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December 1, 2017

Molecular structure of elongation complex essential for DNA transcription determined

The newly revealed structure of a key complex involved in copying DNA will lead to a better understanding of the process

Figure 1: The elongation complex of polymerase II establishes well-defined paths for DNA and RNA.

© 2017 From Ref 1. Reprinted with permission from AAAS.

By using x-ray crystallography and cyro-electron microscopy data, an all-RIKEN team has elucidated the structure of a complex that plays a critical role in the copying of DNA into RNA1. This structural information provides vital clues as to how the complex functions.

Before genes encoded in DNA can be expressed, the relevant section of DNA has to be transcribed into RNA. It is simple to transcribe DNA in a test tube—all you need are DNA, RNA polymerase and nucleotides—but the situation is more complex in a cell’s nucleus. “Many components, including transcription factors, associate with RNA polymerase II and form huge transcription complexes, many of which have not been structurally explored yet,” notes Shun-ichi Sekine from the RIKEN Center for Life Science Technologies.

His team is working on determining the structure of these large transcriptional complexes. In the current study, they focused on the elongation complex that forms in the early steps of transcription. It both ensures that transcription proceeds and regulates other essential processes linked to transcription, such as DNA repair. Sekine believes it is crucial to gain a full understanding of the complex’s mechanism in order to ascertain how this regulation can fail in diseases such as cancer.

Shun-ichi Sekine of the RIKEN Center for Life Science Technologies and his team have determined the precise molecular structure of the elongation complex essential for DNA transcription.

© 2017 RIKEN

His team focused on three proteins known to be essential for the elongation complex: the multidomain protein Spt5, its binding partner Spt4 and the elongation factor Elf1. They determined the domains that are important for the interaction between Spt5 and the RNA polymerase. The researchers then solved the crystal structure of one Spt5 domain, called KOW5, complexed with the polymerase and Elf1. They also obtained a model of the entire complex by merging this crystal structure with cryo-electron microscopy data of a complex that included Spt4, Spt5 and a transcription factor.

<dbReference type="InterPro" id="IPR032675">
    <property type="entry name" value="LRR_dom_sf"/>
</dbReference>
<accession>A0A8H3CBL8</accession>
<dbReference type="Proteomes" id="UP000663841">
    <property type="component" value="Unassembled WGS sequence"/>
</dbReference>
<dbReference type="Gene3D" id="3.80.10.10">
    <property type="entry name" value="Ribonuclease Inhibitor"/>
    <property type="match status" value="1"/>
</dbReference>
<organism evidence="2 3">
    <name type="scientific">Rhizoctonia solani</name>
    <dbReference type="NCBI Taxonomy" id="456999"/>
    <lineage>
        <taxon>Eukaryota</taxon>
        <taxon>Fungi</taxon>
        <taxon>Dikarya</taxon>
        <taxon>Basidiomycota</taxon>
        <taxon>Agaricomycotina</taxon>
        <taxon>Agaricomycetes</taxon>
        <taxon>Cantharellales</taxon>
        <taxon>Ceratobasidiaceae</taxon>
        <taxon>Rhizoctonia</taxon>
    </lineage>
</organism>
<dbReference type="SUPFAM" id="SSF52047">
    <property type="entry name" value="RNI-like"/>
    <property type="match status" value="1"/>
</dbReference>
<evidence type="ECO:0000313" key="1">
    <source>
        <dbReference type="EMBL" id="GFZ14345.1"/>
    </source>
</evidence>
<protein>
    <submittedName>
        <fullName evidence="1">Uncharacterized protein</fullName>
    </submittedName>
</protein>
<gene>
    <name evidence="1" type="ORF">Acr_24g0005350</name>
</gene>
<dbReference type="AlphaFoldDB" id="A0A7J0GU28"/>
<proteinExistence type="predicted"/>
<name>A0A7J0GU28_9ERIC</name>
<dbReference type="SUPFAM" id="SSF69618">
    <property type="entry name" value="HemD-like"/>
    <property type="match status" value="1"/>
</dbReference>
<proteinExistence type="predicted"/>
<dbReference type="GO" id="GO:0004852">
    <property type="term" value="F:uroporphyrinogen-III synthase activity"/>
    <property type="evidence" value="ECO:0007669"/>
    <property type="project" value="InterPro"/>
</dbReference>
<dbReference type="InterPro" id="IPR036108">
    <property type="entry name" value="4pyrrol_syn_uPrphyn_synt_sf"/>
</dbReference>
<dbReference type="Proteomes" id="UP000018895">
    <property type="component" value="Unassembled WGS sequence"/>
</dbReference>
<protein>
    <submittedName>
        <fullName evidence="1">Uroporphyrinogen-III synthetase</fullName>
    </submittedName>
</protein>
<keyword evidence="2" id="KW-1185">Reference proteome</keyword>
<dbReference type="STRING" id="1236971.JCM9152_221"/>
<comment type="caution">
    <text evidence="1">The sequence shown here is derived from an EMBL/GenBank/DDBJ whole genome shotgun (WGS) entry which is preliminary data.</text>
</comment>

These results provide information on how the complex operates. “We found that the elongation factors Spt4/5 and Elf1 bind to functionally important parts of polymerase II,” says Sekine, adding that they act like subunits of the polymerase.

Sekine likens the polymerase’s structure to a needle, where DNA is a thread that can pass through the needle’s eye. Elf1 forms an entry tunnel that helps thread the DNA into the polymerase and keep it in place. Spt4 and 5 make up an exit tunnel that separates DNA from RNA and ensures efficient exit of DNA and nascent RNA from the complex (Fig. 1). This aspect is critical for avoiding DNA–RNA hybridization, which can prematurely terminate transcription.

“Our structure provides a firm foundation for further structural, molecular and cellular biology studies and research on disease mechanisms,” says Sekine.

References

  1. Ehara, H., Yokoyama, T., Shigematsu, H., Yokoyama, S., Shirouzu, M. & Sekine, S. Structure of the complete elongation complex of RNA polymerase II with basal factors. Science 357, 921–924 (2017). doi: 10.1126/science.aan8552 (Link)